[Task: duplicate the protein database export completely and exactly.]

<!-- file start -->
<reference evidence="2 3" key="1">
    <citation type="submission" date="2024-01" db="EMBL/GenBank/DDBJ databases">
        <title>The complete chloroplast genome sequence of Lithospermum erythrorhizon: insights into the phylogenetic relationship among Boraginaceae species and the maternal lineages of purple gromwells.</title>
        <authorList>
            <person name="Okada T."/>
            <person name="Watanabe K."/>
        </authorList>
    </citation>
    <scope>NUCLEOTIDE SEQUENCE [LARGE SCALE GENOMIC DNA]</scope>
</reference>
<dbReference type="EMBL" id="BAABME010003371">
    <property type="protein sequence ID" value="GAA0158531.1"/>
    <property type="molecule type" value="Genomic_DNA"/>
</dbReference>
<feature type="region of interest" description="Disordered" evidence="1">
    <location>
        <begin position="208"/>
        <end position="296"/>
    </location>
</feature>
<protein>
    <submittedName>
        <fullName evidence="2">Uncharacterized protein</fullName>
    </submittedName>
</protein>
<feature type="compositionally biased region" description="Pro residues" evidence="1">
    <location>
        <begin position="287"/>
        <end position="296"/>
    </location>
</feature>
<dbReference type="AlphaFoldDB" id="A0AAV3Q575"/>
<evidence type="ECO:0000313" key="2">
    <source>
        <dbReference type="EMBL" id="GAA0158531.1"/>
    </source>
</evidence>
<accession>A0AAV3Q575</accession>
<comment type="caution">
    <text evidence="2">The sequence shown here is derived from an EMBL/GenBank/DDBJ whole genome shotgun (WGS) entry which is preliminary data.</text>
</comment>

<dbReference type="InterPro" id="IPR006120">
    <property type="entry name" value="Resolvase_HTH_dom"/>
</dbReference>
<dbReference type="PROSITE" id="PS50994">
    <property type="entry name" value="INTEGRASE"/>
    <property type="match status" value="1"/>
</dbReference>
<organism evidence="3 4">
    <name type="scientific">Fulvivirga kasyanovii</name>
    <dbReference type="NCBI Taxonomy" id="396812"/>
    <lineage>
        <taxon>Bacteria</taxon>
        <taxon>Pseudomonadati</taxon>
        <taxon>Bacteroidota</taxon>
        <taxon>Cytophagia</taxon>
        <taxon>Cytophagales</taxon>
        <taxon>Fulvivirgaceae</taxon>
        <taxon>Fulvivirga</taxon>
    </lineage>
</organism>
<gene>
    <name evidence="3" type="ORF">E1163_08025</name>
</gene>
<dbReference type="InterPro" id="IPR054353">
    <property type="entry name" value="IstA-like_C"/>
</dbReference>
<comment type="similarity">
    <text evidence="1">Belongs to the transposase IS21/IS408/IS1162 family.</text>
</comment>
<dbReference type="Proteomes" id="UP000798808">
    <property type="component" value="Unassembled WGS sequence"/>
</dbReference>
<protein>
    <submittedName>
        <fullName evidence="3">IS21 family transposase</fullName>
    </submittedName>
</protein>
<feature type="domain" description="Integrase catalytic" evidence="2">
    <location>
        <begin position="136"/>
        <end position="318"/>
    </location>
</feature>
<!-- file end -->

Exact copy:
<reference evidence="2 3" key="1">
    <citation type="submission" date="2024-01" db="EMBL/GenBank/DDBJ databases">
        <title>The complete chloroplast genome sequence of Lithospermum erythrorhizon: insights into the phylogenetic relationship among Boraginaceae species and the maternal lineages of purple gromwells.</title>
        <authorList>
            <person name="Okada T."/>
            <person name="Watanabe K."/>
        </authorList>
    </citation>
    <scope>NUCLEOTIDE SEQUENCE [LARGE SCALE GENOMIC DNA]</scope>
</reference>
<dbReference type="EMBL" id="BAABME010003371">
    <property type="protein sequence ID" value="GAA0158531.1"/>
    <property type="molecule type" value="Genomic_DNA"/>
</dbReference>
<feature type="region of interest" description="Disordered" evidence="1">
    <location>
        <begin position="208"/>
        <end position="296"/>
    </location>
</feature>
<protein>
    <submittedName>
        <fullName evidence="2">Uncharacterized protein</fullName>
    </submittedName>
</protein>
<feature type="compositionally biased region" description="Pro residues" evidence="1">
    <location>
        <begin position="287"/>
        <end position="296"/>
    </location>
</feature>
<dbReference type="AlphaFoldDB" id="A0AAV3Q575"/>
<evidence type="ECO:0000313" key="2">
    <source>
        <dbReference type="EMBL" id="GAA0158531.1"/>
    </source>
</evidence>
<accession>A0AAV3Q575</accession>
<comment type="caution">
    <text evidence="2">The sequence shown here is derived from an EMBL/GenBank/DDBJ whole genome shotgun (WGS) entry which is preliminary data.</text>
</comment>

<dbReference type="InterPro" id="IPR006120">
    <property type="entry name" value="Resolvase_HTH_dom"/>
</dbReference>
<dbReference type="PROSITE" id="PS50994">
    <property type="entry name" value="INTEGRASE"/>
    <property type="match status" value="1"/>
</dbReference>
<organism evidence="3 4">
    <name type="scientific">Fulvivirga kasyanovii</name>
    <dbReference type="NCBI Taxonomy" id="396812"/>
    <lineage>
        <taxon>Bacteria</taxon>
        <taxon>Pseudomonadati</taxon>
        <taxon>Bacteroidota</taxon>
        <taxon>Cytophagia</taxon>
        <taxon>Cytophagales</taxon>
        <taxon>Fulvivirgaceae</taxon>
        <taxon>Fulvivirga</taxon>
    </lineage>
</organism>
<gene>
    <name evidence="3" type="ORF">E1163_08025</name>
</gene>
<dbReference type="InterPro" id="IPR054353">
    <property type="entry name" value="IstA-like_C"/>
</dbReference>
<comment type="similarity">
    <text evidence="1">Belongs to the transposase IS21/IS408/IS1162 family.</text>
</comment>
<dbReference type="Proteomes" id="UP000798808">
    <property type="component" value="Unassembled WGS sequence"/>
</dbReference>
<protein>
    <submittedName>
        <fullName evidence="3">IS21 family transposase</fullName>
    </submittedName>
</protein>
<feature type="domain" description="Integrase catalytic" evidence="2">
    <location>
        <begin position="136"/>
        <end position="318"/>
    </location>
</feature>